2 August 2021
Tools and veggies
The vegetable patch has been more productive this year and the elephant garlic in particular is a real success. It tastes like mild garlic but is actually more closely related to leeks rather than ‘proper’ garlic. We roast it in the oven for about 40 minutes and the huge cloves are delicious, soft, and creamy and a perfect match for some potato wedges or in with other vegetables.
I planted the garlic last Autumn with a generous handful of grit for each bulblet to ensure decent drainage in our very heavy clay soil. The first bulb was harvested mid-July. I have tried planting garlic in early Spring but with no success: they seem to need a good cold spell to encourage them into growth.
The soft fruit has been bountiful too, so I was able to make my all-time favourite jam: gooseberry and orange. The addition of the juice and rind of an orange or two complements the gooseberries beautifully. Redcurrant Jelly is next on the list, gravy isn’t gravy without a spoonful of that! If I get enough chillies, I’m going to make some chilli jam too: great in soups, as a dip and to put a little oomph into casseroles.
Outside our study window as I write, the Inula rises tall and magnificent with its beautiful, rich yellow daisies, 10 or 12 on each stem. It is full of butterflies, bees, and various other insects and if you leave it to set seed in winter the birds will love you. Inula is a big family, and this is the big bold one, standing a good 2 metres high. It doesn’t seem to be too fussy and is reliably perennial, but you do need some space for it. I’ve seen it planted in a wildflower meadow in a little shade and it looks grand there too.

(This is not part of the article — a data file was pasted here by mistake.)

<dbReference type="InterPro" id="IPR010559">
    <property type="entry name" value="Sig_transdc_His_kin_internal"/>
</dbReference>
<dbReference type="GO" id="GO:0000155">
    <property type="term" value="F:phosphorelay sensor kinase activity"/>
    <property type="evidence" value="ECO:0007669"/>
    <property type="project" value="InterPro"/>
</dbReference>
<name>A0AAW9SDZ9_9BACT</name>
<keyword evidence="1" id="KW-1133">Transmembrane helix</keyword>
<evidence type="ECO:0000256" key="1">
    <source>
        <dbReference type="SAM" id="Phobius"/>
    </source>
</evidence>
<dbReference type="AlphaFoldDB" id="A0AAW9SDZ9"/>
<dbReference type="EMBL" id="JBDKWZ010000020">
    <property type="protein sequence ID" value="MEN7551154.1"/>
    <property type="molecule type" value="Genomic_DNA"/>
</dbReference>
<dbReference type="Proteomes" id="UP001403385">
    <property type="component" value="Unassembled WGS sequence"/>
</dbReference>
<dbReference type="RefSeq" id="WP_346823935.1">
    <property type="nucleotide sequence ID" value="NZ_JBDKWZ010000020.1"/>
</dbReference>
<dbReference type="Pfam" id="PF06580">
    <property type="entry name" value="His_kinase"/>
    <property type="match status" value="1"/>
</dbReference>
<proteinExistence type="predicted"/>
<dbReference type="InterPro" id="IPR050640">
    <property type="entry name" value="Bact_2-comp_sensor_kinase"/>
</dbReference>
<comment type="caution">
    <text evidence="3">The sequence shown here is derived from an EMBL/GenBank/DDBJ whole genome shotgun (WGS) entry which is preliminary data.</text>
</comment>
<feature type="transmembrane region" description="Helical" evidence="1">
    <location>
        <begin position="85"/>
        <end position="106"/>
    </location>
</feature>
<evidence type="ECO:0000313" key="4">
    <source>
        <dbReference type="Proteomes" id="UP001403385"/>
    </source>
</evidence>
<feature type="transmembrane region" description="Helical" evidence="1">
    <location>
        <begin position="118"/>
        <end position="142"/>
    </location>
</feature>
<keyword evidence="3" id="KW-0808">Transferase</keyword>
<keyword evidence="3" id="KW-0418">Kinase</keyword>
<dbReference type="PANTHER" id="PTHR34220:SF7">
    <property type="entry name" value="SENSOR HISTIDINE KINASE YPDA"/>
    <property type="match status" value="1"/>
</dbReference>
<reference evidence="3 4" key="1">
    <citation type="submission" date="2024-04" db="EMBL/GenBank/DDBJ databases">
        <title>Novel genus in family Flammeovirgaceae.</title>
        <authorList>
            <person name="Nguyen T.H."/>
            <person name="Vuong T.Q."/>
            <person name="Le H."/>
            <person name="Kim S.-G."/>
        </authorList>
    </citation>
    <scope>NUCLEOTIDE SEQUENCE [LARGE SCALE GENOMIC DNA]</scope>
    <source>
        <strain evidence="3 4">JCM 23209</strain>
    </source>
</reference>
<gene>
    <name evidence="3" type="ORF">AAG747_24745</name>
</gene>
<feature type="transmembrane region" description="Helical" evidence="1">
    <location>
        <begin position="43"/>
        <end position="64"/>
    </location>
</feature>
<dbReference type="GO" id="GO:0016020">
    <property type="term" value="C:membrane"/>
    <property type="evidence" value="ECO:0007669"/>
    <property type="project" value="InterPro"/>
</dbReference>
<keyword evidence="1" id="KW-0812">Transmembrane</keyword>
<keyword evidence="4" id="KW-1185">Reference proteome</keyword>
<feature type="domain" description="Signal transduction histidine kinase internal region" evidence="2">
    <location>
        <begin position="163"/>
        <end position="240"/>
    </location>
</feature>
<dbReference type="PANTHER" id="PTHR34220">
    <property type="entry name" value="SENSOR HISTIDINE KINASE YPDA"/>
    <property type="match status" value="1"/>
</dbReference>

I confess that I’m no good at properly caring for my tools and, after years of neglect, my secateurs and trusty trowel I inherited 18 years ago from my father-in-law were all looking rather sad. So, Peter made some special purchases: some Camellia oil, a bar of ‘Crean Mate’, which is described as a ‘rust and sap eraser’ and a whetstone to clean them up, sharpen the edges and get them in proper working order again. So, if you’re wanting a gentle job over the summer and your secateurs are getting blunt like mine, have a look at the Niwaki website where you can see a fine range of tools as well as the kit to keep them in tip top condition. They also have a small handheld bamboo rake that is brilliant for clearing the debris out of your borders when you start clearing them at the end of the season. Peter uses ours to clear blanket weed out of the pond too.
The Spring bulb catalogues have been arriving since late May so I’ve a little pile to look at soon. If you order early and in decent quantities, you can get them at a much better price. My favourites last year were ‘Pueblo’ jonquil daffodils (see photo, Pueblo in large pot, Little Witch behind)and ‘China Pink’ hyacinths, both good quality bulbs from de Jager www.dejager.co.uk or 01622 840 229. The Sarah Raven catalogue is seductively laid out: she is more expensive than most but it’s pretty much all good quality. I bought some white peonies from her several years ago and they have flowered beautifully from the first year. This year they were magnificent, a real showstopper for a few short weeks in early summer www.sarahraven.com or
0345 092 0283.
Enjoy your garden in the rest of the Summer!